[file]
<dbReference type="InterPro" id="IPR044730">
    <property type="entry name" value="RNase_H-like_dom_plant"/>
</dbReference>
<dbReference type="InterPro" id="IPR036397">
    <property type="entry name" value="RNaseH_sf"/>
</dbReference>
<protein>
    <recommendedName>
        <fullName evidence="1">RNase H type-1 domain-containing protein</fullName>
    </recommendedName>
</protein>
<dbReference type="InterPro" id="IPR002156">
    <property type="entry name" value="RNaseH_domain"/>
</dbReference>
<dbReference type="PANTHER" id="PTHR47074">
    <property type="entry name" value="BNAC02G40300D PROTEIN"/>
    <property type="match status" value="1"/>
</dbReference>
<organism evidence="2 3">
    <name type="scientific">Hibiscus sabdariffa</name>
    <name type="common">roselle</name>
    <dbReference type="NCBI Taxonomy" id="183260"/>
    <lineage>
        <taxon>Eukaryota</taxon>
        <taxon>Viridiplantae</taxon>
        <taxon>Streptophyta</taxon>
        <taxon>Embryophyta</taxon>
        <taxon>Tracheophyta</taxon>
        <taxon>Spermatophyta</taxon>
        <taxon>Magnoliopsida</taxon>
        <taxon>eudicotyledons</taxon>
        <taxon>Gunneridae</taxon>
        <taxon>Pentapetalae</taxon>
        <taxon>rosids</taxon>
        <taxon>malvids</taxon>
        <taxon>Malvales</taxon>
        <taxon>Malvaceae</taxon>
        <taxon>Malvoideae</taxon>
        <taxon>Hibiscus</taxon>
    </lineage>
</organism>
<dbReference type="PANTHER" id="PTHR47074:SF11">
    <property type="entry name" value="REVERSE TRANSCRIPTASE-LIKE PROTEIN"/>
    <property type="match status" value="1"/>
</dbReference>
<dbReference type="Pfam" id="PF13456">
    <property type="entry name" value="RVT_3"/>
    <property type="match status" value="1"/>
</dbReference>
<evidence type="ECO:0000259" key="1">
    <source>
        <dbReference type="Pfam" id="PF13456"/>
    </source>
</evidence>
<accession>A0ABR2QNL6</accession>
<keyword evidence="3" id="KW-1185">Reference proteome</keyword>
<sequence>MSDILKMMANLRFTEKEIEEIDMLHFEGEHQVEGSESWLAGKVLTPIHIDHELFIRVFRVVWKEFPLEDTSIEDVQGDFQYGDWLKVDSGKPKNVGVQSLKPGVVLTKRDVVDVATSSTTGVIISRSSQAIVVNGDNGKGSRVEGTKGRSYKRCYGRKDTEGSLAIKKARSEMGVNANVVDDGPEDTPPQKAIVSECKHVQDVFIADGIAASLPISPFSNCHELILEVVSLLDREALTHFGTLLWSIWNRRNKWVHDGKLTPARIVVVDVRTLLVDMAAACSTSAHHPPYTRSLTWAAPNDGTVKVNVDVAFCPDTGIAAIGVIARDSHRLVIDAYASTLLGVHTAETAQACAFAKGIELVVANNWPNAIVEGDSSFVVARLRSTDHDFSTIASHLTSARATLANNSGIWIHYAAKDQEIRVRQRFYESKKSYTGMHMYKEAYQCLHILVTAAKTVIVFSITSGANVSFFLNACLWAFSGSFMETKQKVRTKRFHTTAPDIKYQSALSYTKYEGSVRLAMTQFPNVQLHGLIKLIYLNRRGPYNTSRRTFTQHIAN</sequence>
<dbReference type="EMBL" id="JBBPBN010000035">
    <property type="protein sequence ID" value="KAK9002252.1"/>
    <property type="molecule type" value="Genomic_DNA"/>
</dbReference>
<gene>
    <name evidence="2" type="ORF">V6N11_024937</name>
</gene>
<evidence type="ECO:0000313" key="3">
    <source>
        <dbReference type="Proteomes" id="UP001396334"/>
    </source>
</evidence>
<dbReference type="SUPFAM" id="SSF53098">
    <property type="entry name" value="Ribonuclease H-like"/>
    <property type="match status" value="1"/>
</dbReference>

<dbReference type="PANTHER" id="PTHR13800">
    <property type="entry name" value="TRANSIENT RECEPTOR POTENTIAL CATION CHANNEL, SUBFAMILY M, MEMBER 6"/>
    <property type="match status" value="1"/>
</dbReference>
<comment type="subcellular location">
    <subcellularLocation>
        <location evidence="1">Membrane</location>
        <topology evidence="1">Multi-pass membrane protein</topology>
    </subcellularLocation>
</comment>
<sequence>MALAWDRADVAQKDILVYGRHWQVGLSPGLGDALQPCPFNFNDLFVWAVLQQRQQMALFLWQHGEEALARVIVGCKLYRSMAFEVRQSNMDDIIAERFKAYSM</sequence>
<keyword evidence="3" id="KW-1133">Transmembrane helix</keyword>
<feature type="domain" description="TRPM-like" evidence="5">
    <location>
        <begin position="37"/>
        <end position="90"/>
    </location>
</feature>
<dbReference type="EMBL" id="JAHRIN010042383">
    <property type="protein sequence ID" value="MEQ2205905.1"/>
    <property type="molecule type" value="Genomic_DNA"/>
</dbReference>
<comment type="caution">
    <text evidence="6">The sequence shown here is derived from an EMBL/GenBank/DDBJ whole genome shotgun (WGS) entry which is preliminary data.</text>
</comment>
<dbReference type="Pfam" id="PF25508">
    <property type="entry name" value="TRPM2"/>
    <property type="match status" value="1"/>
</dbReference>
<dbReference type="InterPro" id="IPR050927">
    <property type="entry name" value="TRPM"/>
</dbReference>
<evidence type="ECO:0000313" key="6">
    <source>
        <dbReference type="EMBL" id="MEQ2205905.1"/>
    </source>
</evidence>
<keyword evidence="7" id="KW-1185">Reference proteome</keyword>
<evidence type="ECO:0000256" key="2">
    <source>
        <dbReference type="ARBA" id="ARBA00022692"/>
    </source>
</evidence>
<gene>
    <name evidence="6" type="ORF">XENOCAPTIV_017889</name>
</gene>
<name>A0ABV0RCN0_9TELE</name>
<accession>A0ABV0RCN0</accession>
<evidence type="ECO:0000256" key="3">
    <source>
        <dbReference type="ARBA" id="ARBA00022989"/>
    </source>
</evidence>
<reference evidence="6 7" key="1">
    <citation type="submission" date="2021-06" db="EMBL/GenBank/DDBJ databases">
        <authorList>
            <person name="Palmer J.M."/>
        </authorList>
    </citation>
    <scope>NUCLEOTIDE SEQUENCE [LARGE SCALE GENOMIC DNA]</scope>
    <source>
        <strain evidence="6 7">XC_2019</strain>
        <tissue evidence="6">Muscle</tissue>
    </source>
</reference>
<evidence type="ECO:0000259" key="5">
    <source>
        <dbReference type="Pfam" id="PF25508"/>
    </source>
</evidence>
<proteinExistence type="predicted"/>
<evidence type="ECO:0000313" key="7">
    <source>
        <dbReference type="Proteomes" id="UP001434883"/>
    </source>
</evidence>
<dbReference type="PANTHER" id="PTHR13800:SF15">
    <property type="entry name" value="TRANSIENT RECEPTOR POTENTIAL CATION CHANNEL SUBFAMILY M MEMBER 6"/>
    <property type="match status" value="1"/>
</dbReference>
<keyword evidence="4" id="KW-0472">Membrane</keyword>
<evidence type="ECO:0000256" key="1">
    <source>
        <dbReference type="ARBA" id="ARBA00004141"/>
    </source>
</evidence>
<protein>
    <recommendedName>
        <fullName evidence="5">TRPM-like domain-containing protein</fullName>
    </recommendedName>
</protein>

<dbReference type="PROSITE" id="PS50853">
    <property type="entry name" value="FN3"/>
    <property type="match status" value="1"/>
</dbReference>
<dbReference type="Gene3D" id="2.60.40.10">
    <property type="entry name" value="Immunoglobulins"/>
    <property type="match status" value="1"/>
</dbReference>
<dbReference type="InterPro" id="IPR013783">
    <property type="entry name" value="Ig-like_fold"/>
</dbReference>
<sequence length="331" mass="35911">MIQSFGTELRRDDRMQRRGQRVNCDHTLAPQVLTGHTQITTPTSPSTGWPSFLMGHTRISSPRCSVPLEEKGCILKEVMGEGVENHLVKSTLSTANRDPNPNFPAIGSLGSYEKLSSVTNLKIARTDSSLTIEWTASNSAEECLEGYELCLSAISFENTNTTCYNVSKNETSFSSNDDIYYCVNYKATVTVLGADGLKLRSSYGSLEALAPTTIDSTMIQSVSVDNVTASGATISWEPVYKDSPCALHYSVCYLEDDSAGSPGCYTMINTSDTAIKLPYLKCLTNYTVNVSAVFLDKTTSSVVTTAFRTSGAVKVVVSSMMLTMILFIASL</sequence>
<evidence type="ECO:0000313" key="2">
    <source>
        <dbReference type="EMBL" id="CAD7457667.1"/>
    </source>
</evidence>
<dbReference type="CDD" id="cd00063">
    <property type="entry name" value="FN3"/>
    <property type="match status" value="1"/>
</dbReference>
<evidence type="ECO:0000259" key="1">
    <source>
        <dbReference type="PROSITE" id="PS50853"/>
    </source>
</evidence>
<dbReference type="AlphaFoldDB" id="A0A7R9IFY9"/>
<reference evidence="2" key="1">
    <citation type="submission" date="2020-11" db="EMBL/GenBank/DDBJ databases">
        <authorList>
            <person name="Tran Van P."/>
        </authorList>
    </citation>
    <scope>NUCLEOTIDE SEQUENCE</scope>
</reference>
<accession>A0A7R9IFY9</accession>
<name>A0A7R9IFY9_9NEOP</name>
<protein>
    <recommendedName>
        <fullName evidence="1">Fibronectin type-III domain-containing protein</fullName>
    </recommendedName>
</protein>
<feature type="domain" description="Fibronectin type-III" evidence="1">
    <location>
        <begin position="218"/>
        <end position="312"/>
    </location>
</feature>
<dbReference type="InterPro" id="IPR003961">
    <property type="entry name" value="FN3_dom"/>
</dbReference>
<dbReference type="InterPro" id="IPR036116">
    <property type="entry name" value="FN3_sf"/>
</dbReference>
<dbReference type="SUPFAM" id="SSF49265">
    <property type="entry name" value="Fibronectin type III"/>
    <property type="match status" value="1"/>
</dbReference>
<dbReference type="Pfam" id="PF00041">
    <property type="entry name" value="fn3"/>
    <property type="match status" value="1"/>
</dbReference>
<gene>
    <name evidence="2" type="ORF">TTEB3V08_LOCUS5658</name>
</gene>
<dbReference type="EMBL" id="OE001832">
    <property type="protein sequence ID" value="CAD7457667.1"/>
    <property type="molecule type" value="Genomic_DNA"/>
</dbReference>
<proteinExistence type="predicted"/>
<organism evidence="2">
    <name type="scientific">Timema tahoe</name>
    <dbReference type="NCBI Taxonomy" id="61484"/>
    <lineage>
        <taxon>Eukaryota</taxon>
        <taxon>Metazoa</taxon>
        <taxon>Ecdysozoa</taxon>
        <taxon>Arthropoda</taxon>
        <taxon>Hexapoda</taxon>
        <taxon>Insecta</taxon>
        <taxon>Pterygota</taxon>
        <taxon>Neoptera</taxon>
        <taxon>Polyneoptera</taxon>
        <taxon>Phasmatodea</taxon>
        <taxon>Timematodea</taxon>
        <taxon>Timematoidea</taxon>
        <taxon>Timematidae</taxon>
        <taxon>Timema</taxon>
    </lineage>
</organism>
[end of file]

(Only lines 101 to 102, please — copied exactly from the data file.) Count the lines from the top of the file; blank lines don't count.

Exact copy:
    <property type="match status" value="1"/>
</dbReference>